This group shows up and has a servant’s heart from the first handshake with the door greeter. They aren’t just ready to start worship, they already have been. And so they interact with family rather than church going acquaintances. They see visitors as potential in-laws (the good kind) rather than strangers fighting for the back pew. And when all are seated and the first word spoken… you are already there: engaged with God, your Father, ready to praise Him for what He has done… and maybe even work out some issues between the two of you.
Worship isn’t something that happens to us, its something we do. It’s an act. Its a verb. It’s a sacrifice of time, emotion, honesty, confession, repentance, acceptance, and so much more. It starts the moment you wake up in the morning and greet your God and, quite honestly, it should finish when you say ‘good night’. If you show up to church and the last time you spoke to God was the last time you were at church… you don’t have the relationship that God wants to have with you.
I had some animal crackers very recently. You never grow out of them. They taste plain at first (no chocolate, no toppings, no fillings, just… animal shapes and carbs). But they are a necessity. They filled a void in my stomach and kept my mind where it belonged. Today, Jesus fills a void in my soul and keeps me close to God. I couldn’t imagine trying to go to church without taking Him with me. Without first talking with Him in the morning. Reading His words, and possibly even singing along the way. He is the reason I go to church, how could I leave Him behind or expect someone else to bring Him?
Worship is intentional, purposeful, specific, and directed straight to God. It’s personal between the two of you. It’s not passive, and it’s rarely done with dry eyes. Even more so, it also involves a community of believers… and if they aren’t seeing genuine Christians delivering worship to a beloved Savior, then I start to understand why they don’t want to be a part of the church.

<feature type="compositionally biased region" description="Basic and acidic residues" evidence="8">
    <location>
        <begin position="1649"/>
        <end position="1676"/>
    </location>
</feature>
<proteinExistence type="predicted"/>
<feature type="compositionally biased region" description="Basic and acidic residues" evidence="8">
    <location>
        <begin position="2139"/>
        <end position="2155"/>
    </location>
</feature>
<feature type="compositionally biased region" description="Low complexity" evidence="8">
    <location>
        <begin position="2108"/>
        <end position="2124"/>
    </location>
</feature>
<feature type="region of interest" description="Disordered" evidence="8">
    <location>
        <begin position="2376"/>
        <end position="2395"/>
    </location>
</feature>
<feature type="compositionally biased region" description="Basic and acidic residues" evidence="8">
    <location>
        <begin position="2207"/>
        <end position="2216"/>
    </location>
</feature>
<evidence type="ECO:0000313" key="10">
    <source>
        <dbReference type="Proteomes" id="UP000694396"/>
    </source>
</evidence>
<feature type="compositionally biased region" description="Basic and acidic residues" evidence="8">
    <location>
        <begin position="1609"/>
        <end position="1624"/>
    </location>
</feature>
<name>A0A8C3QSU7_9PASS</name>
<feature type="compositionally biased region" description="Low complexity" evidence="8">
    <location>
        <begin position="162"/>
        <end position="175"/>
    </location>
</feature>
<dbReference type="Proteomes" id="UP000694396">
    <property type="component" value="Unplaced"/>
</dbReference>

This phrase conjures up for me chants of the masses. I think back to high school where rebellion to be different was so popular, everyone looked the same. Be different!… just like everyone else.
Resistance certainly has its place in all cultures, but I fear that a great many have lost the ability to know when its useful.
There have been news reports of children calling 911 on parents for taking their Xbox away (1). Where did they learn that behavior? Probably from the parents who called 911 on the fast food restaurant who didn’t get their order right (2).
What it boils down to, in my mind, what is worth resisting? As a Christian, I’m allowed to have my own political beliefs, agendas, and deep rooted opinions. But the follow-up question is inevitably, what is worth resisting? In other words, what do I want to be known for?
Do I want to be the guy who got fired because I couldn’t stand bad coffee in the break room any longer? I could be like Seinfeld and refuse to tolerate women who eat one pea at a time. Over every little injustice that creeps into my life, I could stomp my foot and strike up the Twisted Sister song, “We’re Not Gonna Take it!” For myself, I want to be known for my Christianity. So instead of taking up the flag of tax reform, I don the banner of Christ. I still vote for the tax reform I want, but its not the most important issue in my life. Its not what I want to be known for when I’m gone.
Can I stand up for myself? Yes! When? That is what I find so critical today. When should we choose to ignore versus fighting back for a fundamental right? And these questions seem to swirl around the issue. But they all paint the same picture. Can you function in a world where you don’t always get your way? Is resistance always making its way into your vocabulary? Do you have to think for a moment to consider all the different things you fought against?
Perhaps we should all ponder what matters in life? What defines us? Who do you want to be? What gets in the way of your dreams? What stops you from being a complete version of you? Maybe those things are worth opposing. Instead of letting world news be your buffet of resistible offerings, choose for yourself that you will define the true you, and then only focus on what matters most when taking a stand.